This article aims to test the hypothesis that employee productivity levels will be better predicted by a combination of positive job and work attitudes (employee engagement) and psychological well‐being than by positive job and work attitudes alone.

Design/methodology/approach

Survey data using psychometrically sound measures of the key constructs were collected for a sample of over 9,000 people across 12 organisations.

Findings

Multiple regression analyses reveal that psychological well‐being has incremental value over and above that of positive job and work attitudes in predicting self‐reported levels of performance.

Research limitations/implications

The study design involves cross sectional self‐report data and as such firm conclusions about causality cannot be drawn.

Practical implications

The results suggest that if employers focus only on job and work attitudes and ignore employee psychological well‐being, they will limit the benefits that can be obtained through initiatives such as programmes designed to improve employee engagement.

Originality/value

The study provides evidence that two previously separate constructs are both important in predicting measures of employee productivity.

Details

Leadership & Organization Development Journal, vol. 33 no. 3
Type: Research Article
ISSN: 0143-7739

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Article

Mert Aktaş

– The purpose of this paper is to examine the moderating influence of idiocentrism and allocentrism on person-organization fit, person-job fit and work attitudes relationship.

Abstract

Purpose

The purpose of this paper is to examine the moderating influence of idiocentrism and allocentrism on person-organization fit, person-job fit and work attitudes relationship.

Design/methodology/approach

The survey data were collected from 426 employees of a holding company.

Findings

The results reveal that allocentrism makes a difference in fitting the particular aspect of work environment for the individual. Results showed that allocentrism positively moderates person-organization fit and job satisfaction and organizational commitment and turnover relationship. However, no moderating influence of idiocentrism was found on person-organization fit and employee attitude relationship. Furthermore, it was also found that neither idiocentrism nor allocentrism moderated the relationship between the person-job fit and employee attitudes relationship.

Originality/value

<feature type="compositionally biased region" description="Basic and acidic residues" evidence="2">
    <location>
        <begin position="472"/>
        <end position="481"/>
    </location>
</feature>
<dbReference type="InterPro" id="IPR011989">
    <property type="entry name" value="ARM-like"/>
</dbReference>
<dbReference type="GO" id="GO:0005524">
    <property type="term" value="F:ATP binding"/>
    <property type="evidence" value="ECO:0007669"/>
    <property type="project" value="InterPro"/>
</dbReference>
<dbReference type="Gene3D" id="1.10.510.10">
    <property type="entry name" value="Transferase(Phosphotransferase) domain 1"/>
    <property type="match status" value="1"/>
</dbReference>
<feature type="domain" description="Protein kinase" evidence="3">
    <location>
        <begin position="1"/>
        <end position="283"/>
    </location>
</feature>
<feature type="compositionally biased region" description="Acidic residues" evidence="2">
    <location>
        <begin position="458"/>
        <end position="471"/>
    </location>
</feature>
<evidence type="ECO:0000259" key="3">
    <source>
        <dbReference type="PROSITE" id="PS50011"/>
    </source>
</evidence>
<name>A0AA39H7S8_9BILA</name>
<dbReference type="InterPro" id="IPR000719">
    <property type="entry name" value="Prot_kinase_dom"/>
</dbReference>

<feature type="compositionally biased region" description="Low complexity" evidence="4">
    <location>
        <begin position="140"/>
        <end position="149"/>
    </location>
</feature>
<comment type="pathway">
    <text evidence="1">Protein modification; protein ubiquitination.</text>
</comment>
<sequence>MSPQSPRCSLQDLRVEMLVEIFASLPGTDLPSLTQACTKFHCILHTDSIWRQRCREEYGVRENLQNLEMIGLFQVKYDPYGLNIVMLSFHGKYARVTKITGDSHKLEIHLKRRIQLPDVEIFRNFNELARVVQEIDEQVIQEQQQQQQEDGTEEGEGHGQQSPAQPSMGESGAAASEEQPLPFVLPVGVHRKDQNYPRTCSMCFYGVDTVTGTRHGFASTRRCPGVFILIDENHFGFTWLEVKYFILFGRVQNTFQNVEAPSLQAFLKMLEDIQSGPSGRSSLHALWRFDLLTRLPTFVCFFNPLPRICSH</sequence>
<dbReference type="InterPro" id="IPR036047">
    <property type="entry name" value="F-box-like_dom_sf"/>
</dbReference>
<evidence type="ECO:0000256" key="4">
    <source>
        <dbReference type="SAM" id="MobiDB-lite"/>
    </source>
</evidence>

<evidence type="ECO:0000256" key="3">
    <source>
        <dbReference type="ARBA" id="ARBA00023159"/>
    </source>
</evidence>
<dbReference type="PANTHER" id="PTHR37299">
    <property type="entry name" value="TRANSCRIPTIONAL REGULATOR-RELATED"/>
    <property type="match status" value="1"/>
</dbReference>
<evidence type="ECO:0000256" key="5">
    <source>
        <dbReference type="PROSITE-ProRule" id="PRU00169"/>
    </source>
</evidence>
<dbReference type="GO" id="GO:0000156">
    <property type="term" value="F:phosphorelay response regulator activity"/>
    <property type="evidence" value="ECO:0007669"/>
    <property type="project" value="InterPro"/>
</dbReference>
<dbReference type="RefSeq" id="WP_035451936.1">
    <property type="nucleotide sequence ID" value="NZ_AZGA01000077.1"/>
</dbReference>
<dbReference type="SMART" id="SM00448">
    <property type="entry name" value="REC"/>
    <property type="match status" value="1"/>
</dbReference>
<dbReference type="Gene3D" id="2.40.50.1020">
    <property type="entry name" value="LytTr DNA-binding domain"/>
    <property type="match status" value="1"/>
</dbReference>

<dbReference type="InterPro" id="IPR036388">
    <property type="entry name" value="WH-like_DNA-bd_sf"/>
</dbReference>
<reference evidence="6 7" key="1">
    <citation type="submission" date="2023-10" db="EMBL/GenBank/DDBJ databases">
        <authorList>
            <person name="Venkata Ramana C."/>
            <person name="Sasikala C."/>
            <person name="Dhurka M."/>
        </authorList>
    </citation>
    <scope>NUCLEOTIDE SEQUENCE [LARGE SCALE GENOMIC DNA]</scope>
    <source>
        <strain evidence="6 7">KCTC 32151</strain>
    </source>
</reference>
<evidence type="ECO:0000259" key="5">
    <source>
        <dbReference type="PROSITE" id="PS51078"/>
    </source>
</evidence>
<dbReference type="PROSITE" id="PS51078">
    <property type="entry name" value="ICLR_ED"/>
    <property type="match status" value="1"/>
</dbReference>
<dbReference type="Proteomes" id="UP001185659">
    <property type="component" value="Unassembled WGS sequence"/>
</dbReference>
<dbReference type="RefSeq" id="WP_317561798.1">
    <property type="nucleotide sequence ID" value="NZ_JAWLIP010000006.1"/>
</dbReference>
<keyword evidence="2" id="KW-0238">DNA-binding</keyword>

This research adds a cultural component to the person-environment fit research.

Details

Cross Cultural Management, vol. 21 no. 3
Type: Research Article
ISSN: 1352-7606

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Article

Keith Newton, Norman Leckie and Barrie O. Pettman

The body of literature in the field now commonly known as the “quality of working life” (QWL) has grown steadily over a period in which the industrialised nations have…

Abstract

The body of literature in the field now commonly known as the “quality of working life” (QWL) has grown steadily over a period in which the industrialised nations have increasingly come to question the role and status of human beings in the modern technological environment. In recent years concern with the nature of work, its impact upon people, and their attitudes towards it, seem to have sharpened. Investigation of, and experimentation with, the qualitative aspects of working life—its ability to confer self‐fulfilment directly, for example, as opposed to being a means of acquiring goods—has gained momentum under the influence of a unique set of economic, social, political and technological factors. The outpouring of books, reports and articles from a wide variety of sources has, not surprisingly, grown apace.

Details

International Journal of Social Economics, vol. 6 no. 4
Type: Research Article
ISSN: 0306-8293

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Book part

Xiangmin Liu and Liang Zhang

This study investigates the relationship among preference for full-time employment, primacy of part-time employment, and work-related outcomes in a nationally…